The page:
HALLIE: Last week I went to see "Julie and Julia," which I would have gone to see even if it weren’t my sister Nora’s movie. It was lovely and sweet—and Meryl Streep IS Julia Child.
Which led me to drag out my copy of “Mastering the Art of French Cooking”--my copy is a 1967 edition, 15th printing, and is inscribed from friends of my parents on May 11, 1969. A wedding present.
My husband and I used to meet every few months with friends and, in advance, come up with a menu that involved each guest making a single dish that took as long as a normal single meal to prepare. Needless to say, lots of our recipes came from Julia. It's easy to see which, because those pages are warped and stained and the margins are scribbled in.
All in all, I made it through about 34 recipes--nowhere near Julie Powell's record setting mastery of all 524. But still.
Standouts were Onion soup (start by roasting bones for broth). Soup au Pistou (an incredible concoction made with zucchini and fresh peas, cooked with lots of garlic and run through a hand mill). Duck a l'Orange and Creme Caramel. And the extraordinary and extraordinarily expensive Tournedos Rossini (filet mignon, home cooked artichoke hearts, truffles, a slab of foie gras, and a Madeira sauce--Oh, baby!) Every recipe had a meltdown moment…as when the duck flew off teh platter on the way to the table or when I renverséd the crème caramel all over the kitchen counter.
Still, I can’t remember a single dish that failed, though Lobster Thermidor did not seem worth the trouble when compared to how delicious a plain old boiled lobster with drawn butter can be.
Have you cooked Julia or are your culinary triumphs more of the Galloping Gourmet variety…or are we talking green been casserole with mushroom soup and canned onion rings?
RHYS: I too used to belong to a supper club for which we had to prepare one dish. And Tournedos Rossini was the first reeeely expensive dish I ordered as an adult. And it was worth it! We used to entertain a lot and I was always trying out new recipes for guests (much to John's horror when I hadn't tested them first) My only spectacular failure was a turbon of sole, stuffed with shrimp and crab. When I turned it out, it collapsed into a nasty pink mess. I had to make a hasty sauce to cover it!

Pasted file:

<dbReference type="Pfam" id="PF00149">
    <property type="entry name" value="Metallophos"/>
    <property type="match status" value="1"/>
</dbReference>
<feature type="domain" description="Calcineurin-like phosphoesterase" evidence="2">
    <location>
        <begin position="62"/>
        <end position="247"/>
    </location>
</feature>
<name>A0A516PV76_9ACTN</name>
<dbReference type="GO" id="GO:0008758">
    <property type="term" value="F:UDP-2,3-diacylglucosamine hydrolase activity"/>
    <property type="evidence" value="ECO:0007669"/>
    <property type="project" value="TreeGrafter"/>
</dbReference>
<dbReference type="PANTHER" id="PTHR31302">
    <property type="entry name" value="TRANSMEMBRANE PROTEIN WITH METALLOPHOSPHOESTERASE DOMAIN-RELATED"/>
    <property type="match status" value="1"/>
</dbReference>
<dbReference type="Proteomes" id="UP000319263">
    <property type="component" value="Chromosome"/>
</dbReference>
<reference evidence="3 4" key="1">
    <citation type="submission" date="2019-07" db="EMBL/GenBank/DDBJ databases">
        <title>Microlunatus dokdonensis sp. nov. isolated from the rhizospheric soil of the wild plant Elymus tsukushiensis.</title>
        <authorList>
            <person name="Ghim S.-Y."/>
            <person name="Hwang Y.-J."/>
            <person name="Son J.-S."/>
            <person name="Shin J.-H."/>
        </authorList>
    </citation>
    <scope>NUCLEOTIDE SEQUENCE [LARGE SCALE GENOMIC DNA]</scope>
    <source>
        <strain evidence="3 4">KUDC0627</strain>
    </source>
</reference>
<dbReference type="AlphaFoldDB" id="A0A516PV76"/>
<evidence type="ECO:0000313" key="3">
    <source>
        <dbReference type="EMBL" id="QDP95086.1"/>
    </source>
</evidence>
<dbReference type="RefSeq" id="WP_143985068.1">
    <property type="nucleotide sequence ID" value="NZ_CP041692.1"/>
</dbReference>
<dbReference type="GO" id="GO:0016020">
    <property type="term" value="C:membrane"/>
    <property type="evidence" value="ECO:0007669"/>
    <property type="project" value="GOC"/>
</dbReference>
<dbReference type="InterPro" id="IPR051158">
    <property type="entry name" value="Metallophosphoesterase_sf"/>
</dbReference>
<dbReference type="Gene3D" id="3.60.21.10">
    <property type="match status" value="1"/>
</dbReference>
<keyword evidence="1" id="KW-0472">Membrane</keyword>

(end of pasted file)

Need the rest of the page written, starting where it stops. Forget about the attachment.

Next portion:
I believe that Julia herself once threw a duck across the kitchen on the way to the table, didn't she? That was why she was so popular--she was so human and really enjoyed every part of the cooking and the eating. I once had an important meeting with the head of my publishing house and the head of marketing back in the days when I wrote YA books. Julia Child and husband were at the next table and I sat almost touching her. All my table-mates wanted to know was what she was eating next. I remember she started with a dozen oysters. And she never shrank from using the butter. My kind of lady!
HALLIE: Oh, gosh, elbow to elbow! I'm jealous. My friend, chef Lora Brody, actually COOKED for Julia once. I can only imagine how nerve wracking that would have been.
JAN: I remember making a stuffed roast after watching a Julia Child episode. It was very complicated, delicious, but very rich. Although I love to cook, I usually avoid recipes that involve too many steps or too many ingredients I have to go to special stores to find.
Tonight I'm throwing a dinner party and all the recipes center around the herbs in my garden, starting with a melon sald with cilantro and fresh mint.
I spotted Julia Childs once, though, at a WGBH Wine tasting fundraiser. It was very exciting. I think she waved.
HALLIE: I also have a garden full of fresh herbs like now, and in honor of same have become an expert at making mojitos.
HANK: Oh, I've made that onion soup. Fantastic. But you know what I learned from her? Very important. Before you start a recipe, read the whole thing, and sort of--imagine how it's going to work and what you need to do in advance. There's nothing like making, say, lasagne, and then getting to the part of the recipe where it says: "add marinara sauce, see p. 233." Ahhh....
And my copy is newer, the 23rd printing from March, 1973. (The onion soup page is a crinkly mess! So is the page for souffle a la vanille.) And I just reread the first line of the foreward: "This is a book for the servantless American cook who can be unconcerned on occasion with budgets ,waitlines, time schedules..."
HALLIE: Culinary triumphs? Please...dish!